12 thoughts on “Hard Wood and Gold Contraband Seized by Cuban Authorities

  • May 29, 2014 at 11:56 am
    Permalink

    Expand your reading material, Dan.

    http://en.wikipedia.org/wiki/Stasi

    “Fidel Castro’s regime in Cuba was particularly interested in receiving training from Stasi. Stasi instructors worked in Cuba and Cuban communists received training in East Germany.[32] The Stasi chief Markus Wolf described how he set up the Cuban system on the pattern of the East German system.[33]”

    http://havana-berlin-connection.blogspot.ca/2014/05/the-training-of-cuban-intelligence-and.html

    The training of Cuban intelligence and counterintelligence officers in the techniques of the East German “counterintelligence state”

  • May 29, 2014 at 11:51 am
    Permalink

    Those are separate incidents, to be evaluated and judged upon their own. If what the US did in Nicaragua was criminal, then it was criminal. Period.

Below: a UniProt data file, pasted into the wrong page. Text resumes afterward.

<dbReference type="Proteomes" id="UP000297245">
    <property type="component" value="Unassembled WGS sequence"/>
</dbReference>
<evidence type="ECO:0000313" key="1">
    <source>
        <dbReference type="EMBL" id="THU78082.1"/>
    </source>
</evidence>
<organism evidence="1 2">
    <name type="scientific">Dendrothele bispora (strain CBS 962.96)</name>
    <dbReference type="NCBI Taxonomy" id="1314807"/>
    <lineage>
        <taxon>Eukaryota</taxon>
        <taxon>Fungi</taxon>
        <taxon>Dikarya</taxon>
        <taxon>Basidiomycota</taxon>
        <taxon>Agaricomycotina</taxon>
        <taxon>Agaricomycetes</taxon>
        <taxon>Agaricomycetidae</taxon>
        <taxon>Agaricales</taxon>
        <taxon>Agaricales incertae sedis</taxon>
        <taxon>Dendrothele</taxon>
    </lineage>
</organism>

Are you trying to make the absurd and illogical argument that because the US has engaged in similar illegal activities, then it’s ok for Cuba to do so? Or are you trying to say that because the US did it and got away with it, then it’s not illegal for Cuba to do it?

    By the way, there were thousands of Cuban soldiers in Nicaragua helping to arm, train & lead the Sandinistas in their guerilla war against the Samoza dictatorship. Castro’s intervention in Nicaragua was no less illegal than the US intervention in Nicaragua.

  • May 29, 2014 at 10:45 am
    Permalink

    That is correct Dan, that is exactly what I am saying! It is the function of the CDRs to report the actions of neignbours to the Party. Wake up to reality.

  • May 29, 2014 at 7:36 am
    Permalink

    Just how much time did you spend there to come to that conclusion ? Sharpen your reading skills too. Carlyle is comparing the CDRs to the Stasi.

  • May 29, 2014 at 7:32 am
    Permalink

    Why is it irrelevant when the US commits a much graver international crime ? Nicaragua, Panama, Grenada ….. ?

  • May 28, 2014 at 7:11 pm
    Permalink